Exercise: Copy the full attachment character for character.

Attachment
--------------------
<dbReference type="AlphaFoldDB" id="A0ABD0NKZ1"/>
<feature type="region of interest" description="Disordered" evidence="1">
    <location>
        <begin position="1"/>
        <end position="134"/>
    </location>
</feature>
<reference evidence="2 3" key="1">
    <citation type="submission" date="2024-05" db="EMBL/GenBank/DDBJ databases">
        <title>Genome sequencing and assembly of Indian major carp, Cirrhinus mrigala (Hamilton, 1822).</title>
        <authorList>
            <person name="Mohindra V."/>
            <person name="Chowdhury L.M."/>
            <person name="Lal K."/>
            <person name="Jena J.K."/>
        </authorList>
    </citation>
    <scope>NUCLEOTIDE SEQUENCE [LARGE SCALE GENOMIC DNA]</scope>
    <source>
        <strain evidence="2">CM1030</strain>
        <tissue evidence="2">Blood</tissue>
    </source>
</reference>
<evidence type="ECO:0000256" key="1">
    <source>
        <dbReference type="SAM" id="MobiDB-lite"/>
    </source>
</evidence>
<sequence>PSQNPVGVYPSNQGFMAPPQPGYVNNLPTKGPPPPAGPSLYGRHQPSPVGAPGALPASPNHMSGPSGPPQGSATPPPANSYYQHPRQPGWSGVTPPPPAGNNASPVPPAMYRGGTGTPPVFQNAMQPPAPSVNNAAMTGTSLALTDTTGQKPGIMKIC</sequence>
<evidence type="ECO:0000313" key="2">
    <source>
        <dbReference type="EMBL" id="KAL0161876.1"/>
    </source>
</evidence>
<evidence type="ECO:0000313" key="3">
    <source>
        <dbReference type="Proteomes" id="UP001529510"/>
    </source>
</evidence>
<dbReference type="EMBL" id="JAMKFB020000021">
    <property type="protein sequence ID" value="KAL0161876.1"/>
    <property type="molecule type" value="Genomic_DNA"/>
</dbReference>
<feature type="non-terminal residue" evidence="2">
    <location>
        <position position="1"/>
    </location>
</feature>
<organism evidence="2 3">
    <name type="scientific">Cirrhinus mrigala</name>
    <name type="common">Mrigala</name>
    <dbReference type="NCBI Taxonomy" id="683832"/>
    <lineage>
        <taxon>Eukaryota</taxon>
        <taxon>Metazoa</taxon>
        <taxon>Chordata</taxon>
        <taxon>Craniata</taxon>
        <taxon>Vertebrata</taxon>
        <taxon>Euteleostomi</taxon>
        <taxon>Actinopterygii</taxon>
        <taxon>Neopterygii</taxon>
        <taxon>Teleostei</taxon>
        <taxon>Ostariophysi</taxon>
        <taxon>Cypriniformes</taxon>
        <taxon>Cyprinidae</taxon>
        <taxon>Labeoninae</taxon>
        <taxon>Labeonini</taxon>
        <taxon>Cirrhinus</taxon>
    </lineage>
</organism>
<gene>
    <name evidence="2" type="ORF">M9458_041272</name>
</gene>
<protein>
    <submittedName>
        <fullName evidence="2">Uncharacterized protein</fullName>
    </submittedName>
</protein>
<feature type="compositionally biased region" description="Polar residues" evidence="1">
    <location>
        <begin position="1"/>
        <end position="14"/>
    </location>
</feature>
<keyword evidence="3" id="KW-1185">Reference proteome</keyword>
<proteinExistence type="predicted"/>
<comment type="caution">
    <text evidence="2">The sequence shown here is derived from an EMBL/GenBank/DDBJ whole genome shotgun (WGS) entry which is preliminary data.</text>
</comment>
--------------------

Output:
<dbReference type="AlphaFoldDB" id="A0ABD0NKZ1"/>
<feature type="region of interest" description="Disordered" evidence="1">
    <location>
        <begin position="1"/>
        <end position="134"/>
    </location>
</feature>
<reference evidence="2 3" key="1">
    <citation type="submission" date="2024-05" db="EMBL/GenBank/DDBJ databases">
        <title>Genome sequencing and assembly of Indian major carp, Cirrhinus mrigala (Hamilton, 1822).</title>
        <authorList>
            <person name="Mohindra V."/>
            <person name="Chowdhury L.M."/>
            <person name="Lal K."/>
            <person name="Jena J.K."/>
        </authorList>
    </citation>
    <scope>NUCLEOTIDE SEQUENCE [LARGE SCALE GENOMIC DNA]</scope>
    <source>
        <strain evidence="2">CM1030</strain>
        <tissue evidence="2">Blood</tissue>
    </source>
</reference>
<evidence type="ECO:0000256" key="1">
    <source>
        <dbReference type="SAM" id="MobiDB-lite"/>
    </source>
</evidence>
<sequence>PSQNPVGVYPSNQGFMAPPQPGYVNNLPTKGPPPPAGPSLYGRHQPSPVGAPGALPASPNHMSGPSGPPQGSATPPPANSYYQHPRQPGWSGVTPPPPAGNNASPVPPAMYRGGTGTPPVFQNAMQPPAPSVNNAAMTGTSLALTDTTGQKPGIMKIC</sequence>
<evidence type="ECO:0000313" key="2">
    <source>
        <dbReference type="EMBL" id="KAL0161876.1"/>
    </source>
</evidence>
<evidence type="ECO:0000313" key="3">
    <source>
        <dbReference type="Proteomes" id="UP001529510"/>
    </source>
</evidence>
<dbReference type="EMBL" id="JAMKFB020000021">
    <property type="protein sequence ID" value="KAL0161876.1"/>
    <property type="molecule type" value="Genomic_DNA"/>
</dbReference>
<feature type="non-terminal residue" evidence="2">
    <location>
        <position position="1"/>
    </location>
</feature>
<organism evidence="2 3">
    <name type="scientific">Cirrhinus mrigala</name>
    <name type="common">Mrigala</name>
    <dbReference type="NCBI Taxonomy" id="683832"/>
    <lineage>
        <taxon>Eukaryota</taxon>
        <taxon>Metazoa</taxon>
        <taxon>Chordata</taxon>
        <taxon>Craniata</taxon>
        <taxon>Vertebrata</taxon>
        <taxon>Euteleostomi</taxon>
        <taxon>Actinopterygii</taxon>
        <taxon>Neopterygii</taxon>
        <taxon>Teleostei</taxon>
        <taxon>Ostariophysi</taxon>
        <taxon>Cypriniformes</taxon>
        <taxon>Cyprinidae</taxon>
        <taxon>Labeoninae</taxon>
        <taxon>Labeonini</taxon>
        <taxon>Cirrhinus</taxon>
    </lineage>
</organism>
<gene>
    <name evidence="2" type="ORF">M9458_041272</name>
</gene>
<protein>
    <submittedName>
        <fullName evidence="2">Uncharacterized protein</fullName>
    </submittedName>
</protein>
<feature type="compositionally biased region" description="Polar residues" evidence="1">
    <location>
        <begin position="1"/>
        <end position="14"/>
    </location>
</feature>
<keyword evidence="3" id="KW-1185">Reference proteome</keyword>
<proteinExistence type="predicted"/>
<comment type="caution">
    <text evidence="2">The sequence shown here is derived from an EMBL/GenBank/DDBJ whole genome shotgun (WGS) entry which is preliminary data.</text>
</comment>